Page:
TG: As you know we have decided to phase out nuclear energy in the wake of Fukushima. The main point for us is that nuclear energy is not controllable in the end. It produces a lot of nuclear waste and we do not know what to do with it. That’s the main point. Some countries like Slovakia get the nuclear fuel from Russia, and send the waste to Russia, but also store it, and that poses a danger for generations to come. This is not something that can go on forever. That is why the German government has decided to opt out of nuclear energy which has the support of the majority of the German population. We are trying to get more into the renewables, we are trying to have better efficiency. That is an important point, because a lot of the energy that is produced is being spoiled, so you can do a lot with better efficiency. And we also think that this will create a lot of innovation from the technical point of view. Because we need new grid systems and new storage systems for energy and we have started this process. It is not easy, I admit, but it has big support of the German population and I think we can do it. Maybe it will take a little longer than we expect now, but I think we can manage it. And of course we hope others will follow. Each country has to decide on its own, but also we have something like an energy plan for Europe and your own commissioner Mr [Maroš] Šefčovič is responsible for that.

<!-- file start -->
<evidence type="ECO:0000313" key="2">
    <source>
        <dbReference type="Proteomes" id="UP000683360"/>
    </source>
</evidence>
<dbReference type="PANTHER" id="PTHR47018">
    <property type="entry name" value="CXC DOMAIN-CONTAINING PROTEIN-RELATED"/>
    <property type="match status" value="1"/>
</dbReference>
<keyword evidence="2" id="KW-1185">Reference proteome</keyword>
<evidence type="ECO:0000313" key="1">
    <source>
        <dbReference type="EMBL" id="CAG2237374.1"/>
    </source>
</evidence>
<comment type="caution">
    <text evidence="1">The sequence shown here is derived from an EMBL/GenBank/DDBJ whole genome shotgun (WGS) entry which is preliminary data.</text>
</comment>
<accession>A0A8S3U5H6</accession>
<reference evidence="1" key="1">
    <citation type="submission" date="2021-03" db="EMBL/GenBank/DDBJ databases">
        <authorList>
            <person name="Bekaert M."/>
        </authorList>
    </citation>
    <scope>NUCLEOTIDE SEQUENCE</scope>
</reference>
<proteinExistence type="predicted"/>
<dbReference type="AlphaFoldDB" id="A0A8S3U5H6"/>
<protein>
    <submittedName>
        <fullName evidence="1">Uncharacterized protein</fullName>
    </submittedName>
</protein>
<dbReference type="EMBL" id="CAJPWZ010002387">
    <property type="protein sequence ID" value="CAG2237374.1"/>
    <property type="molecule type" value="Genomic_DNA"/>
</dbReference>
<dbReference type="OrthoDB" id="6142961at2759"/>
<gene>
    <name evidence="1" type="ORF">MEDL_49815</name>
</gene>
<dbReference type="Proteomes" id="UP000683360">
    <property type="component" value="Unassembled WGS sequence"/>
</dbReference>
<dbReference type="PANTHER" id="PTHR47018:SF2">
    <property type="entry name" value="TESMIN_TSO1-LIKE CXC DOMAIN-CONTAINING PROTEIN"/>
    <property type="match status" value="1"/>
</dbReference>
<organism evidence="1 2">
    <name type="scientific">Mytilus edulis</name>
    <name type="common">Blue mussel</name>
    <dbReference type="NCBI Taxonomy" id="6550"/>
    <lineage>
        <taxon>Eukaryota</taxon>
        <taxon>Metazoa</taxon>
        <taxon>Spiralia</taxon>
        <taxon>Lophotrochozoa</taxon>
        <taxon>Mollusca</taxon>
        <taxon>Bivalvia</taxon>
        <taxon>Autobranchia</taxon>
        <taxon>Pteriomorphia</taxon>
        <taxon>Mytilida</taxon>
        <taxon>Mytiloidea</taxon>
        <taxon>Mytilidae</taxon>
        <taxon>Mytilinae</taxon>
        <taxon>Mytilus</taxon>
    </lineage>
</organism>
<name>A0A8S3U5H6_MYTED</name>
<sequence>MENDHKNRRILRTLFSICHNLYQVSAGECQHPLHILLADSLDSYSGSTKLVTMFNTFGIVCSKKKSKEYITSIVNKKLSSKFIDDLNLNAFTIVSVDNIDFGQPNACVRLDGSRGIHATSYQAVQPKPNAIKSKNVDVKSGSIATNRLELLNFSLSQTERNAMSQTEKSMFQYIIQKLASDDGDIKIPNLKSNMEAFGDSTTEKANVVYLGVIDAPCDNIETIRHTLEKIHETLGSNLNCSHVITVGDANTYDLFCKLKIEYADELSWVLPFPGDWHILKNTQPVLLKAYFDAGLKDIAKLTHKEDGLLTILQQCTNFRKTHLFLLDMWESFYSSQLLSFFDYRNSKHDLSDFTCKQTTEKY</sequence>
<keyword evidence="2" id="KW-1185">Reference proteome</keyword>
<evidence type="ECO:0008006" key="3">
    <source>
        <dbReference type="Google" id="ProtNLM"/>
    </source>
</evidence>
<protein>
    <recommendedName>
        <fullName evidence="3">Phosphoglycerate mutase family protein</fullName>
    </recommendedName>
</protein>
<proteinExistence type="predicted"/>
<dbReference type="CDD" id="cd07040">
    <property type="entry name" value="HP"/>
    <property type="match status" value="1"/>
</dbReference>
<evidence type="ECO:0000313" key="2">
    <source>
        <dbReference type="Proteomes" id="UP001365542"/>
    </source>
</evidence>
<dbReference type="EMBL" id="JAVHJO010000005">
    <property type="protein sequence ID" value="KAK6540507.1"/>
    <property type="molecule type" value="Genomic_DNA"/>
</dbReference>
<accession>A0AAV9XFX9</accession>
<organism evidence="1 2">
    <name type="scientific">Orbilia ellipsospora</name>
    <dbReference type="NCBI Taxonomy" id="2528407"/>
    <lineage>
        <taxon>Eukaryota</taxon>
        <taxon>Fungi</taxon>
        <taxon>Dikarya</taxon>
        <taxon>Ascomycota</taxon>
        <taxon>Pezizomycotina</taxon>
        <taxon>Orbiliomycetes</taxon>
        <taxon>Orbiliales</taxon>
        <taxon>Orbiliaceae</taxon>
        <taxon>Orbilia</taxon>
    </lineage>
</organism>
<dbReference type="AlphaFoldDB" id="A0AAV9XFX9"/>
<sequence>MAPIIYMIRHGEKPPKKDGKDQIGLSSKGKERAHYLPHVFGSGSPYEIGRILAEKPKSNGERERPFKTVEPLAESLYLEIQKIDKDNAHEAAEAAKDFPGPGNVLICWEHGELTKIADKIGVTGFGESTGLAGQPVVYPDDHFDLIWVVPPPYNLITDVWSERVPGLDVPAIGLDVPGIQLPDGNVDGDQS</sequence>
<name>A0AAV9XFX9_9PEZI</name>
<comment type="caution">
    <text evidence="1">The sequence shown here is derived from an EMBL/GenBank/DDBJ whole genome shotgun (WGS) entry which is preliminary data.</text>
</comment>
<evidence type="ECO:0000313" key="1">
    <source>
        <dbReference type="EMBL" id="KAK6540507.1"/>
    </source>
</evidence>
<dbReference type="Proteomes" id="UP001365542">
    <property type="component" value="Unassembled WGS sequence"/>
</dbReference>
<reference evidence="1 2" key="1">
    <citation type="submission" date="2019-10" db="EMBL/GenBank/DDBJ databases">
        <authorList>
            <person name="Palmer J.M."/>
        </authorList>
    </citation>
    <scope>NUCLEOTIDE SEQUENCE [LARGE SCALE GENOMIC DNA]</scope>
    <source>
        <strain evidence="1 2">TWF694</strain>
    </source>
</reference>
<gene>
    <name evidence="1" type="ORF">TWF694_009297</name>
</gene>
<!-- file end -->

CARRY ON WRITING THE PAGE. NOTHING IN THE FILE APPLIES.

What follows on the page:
TSS: How do you view these plans for the energy union?

TG: The good points are efficiency and renewables, which go together with what we think. It’s also important in this context to look for alternatives. We are very dependent, for example, on Russian gas, your country up to 100 percent. We have to diversify; we have to establish more LNG-terminals, to have gas delivered from other countries. We also have to think about alternative routes for pipelines and your country is doing that, there are plans for other pipelines. This is an important process. We have to see that we secure energy deliveries from abroad also in the next 10 or 20 years from various sources.

TSS: Germany has ambitious plans for the usage of electric cars. Slovakia would like to have more electric and hybrid cars on its streets too. Is there any cooperation between the two countries in this respect or are there any plans for such cooperation?